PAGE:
A strong civil society that operates within an environment in which human rights are supported by legislation, and which is both globally connected and domestically entrenched, is critical to the ability to counter the political influence of the religious right. A rights-based approach that takes advantage of international human rights charters that enforce women’s rights - particularly sexual and reproductive rights - is an intelligent move for success. For example, a common assumption that has proved to have disastrous consequences is that of submitting minority rights - and women’s rights in this case - to popular vote. Javier Corrales and Mario Pecheny noted that “perhaps the most important victory by pro-LGBT groups in Argentina was to avoid the referendum trap. Enemies of Argentina’s gay marriage legislation, including the Catholic Church, offered a populist compromise: submit the issue to a popular vote. Submitting to a majority vote questions of minority rights is inherently a biased process—against the minority group, naturally—and this makes it undemocratic despite its reliance on the popular vote.”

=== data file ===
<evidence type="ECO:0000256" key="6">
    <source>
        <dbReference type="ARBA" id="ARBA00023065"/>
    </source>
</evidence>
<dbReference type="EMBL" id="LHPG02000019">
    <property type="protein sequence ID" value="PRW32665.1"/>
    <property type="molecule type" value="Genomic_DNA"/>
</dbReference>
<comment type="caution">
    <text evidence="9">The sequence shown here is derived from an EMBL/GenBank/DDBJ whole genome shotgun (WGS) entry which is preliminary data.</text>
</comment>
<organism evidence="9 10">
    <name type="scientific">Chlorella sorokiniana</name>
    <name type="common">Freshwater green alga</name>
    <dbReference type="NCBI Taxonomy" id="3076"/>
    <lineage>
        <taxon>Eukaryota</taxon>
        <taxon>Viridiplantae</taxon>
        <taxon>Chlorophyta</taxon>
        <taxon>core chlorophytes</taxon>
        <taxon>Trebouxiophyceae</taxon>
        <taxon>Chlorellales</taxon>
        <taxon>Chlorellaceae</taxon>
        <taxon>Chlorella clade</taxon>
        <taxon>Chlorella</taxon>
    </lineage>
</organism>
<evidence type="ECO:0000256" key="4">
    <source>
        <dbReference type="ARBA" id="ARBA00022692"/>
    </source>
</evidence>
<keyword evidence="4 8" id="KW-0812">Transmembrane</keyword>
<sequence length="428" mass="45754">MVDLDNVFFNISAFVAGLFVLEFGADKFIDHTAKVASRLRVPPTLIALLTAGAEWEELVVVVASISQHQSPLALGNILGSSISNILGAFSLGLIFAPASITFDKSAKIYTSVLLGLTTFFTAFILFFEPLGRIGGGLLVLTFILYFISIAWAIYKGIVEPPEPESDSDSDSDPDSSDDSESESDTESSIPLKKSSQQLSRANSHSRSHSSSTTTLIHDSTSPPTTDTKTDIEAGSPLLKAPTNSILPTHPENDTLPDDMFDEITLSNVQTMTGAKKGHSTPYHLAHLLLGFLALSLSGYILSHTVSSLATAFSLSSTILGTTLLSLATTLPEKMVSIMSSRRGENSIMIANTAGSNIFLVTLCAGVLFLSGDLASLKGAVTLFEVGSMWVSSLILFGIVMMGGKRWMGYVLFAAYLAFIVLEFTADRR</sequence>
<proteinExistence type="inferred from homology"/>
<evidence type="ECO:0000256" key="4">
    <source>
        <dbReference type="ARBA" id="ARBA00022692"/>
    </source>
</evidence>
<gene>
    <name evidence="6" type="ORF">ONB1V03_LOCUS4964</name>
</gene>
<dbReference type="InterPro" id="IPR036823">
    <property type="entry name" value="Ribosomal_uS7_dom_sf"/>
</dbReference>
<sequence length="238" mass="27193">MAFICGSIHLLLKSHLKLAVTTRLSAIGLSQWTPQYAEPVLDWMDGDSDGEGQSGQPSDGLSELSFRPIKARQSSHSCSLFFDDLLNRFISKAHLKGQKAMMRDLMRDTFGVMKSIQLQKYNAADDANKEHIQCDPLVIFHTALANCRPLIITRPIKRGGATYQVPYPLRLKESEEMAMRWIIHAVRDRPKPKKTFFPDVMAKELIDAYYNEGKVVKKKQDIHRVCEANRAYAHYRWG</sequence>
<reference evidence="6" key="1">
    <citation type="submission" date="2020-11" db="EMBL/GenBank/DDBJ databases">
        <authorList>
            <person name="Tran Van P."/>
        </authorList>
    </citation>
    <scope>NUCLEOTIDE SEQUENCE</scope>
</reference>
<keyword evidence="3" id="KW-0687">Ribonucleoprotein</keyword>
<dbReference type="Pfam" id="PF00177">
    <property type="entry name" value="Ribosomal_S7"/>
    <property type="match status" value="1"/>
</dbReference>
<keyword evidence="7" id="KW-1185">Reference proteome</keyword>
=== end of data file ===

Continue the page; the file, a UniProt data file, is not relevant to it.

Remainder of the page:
It is usually in the context of Muslim societies that we talk about religious conservatism as a threat to women’s rights, but here - as elsewhere - we see that what lies beneath this conservative resurgence is politics and power. Moroccan feminist and sociologist Fatema Mernissi, in her book Beyond the Veil argues "the fundamentalist wave is a statement about male identity" confronted with "the politicization of Muslim women and the new perception they have gained of their problems”. The increase in urbanization and women’s education means Muslim women are coming to diagnose their problems as being essentially political - a disturbing claim for those that hold power. As Mernissi simply puts it, "If fundamentalists are calling for the return to the veil, it must be because women have been taking off the veil". This conservative resurgence in many parts of the Muslim world can be understood as a backlash against the failure of secularized states to effectively develop and maintain “cultural” integrity – the issue of women’s sudden inclusion in public spaces being at the forefront.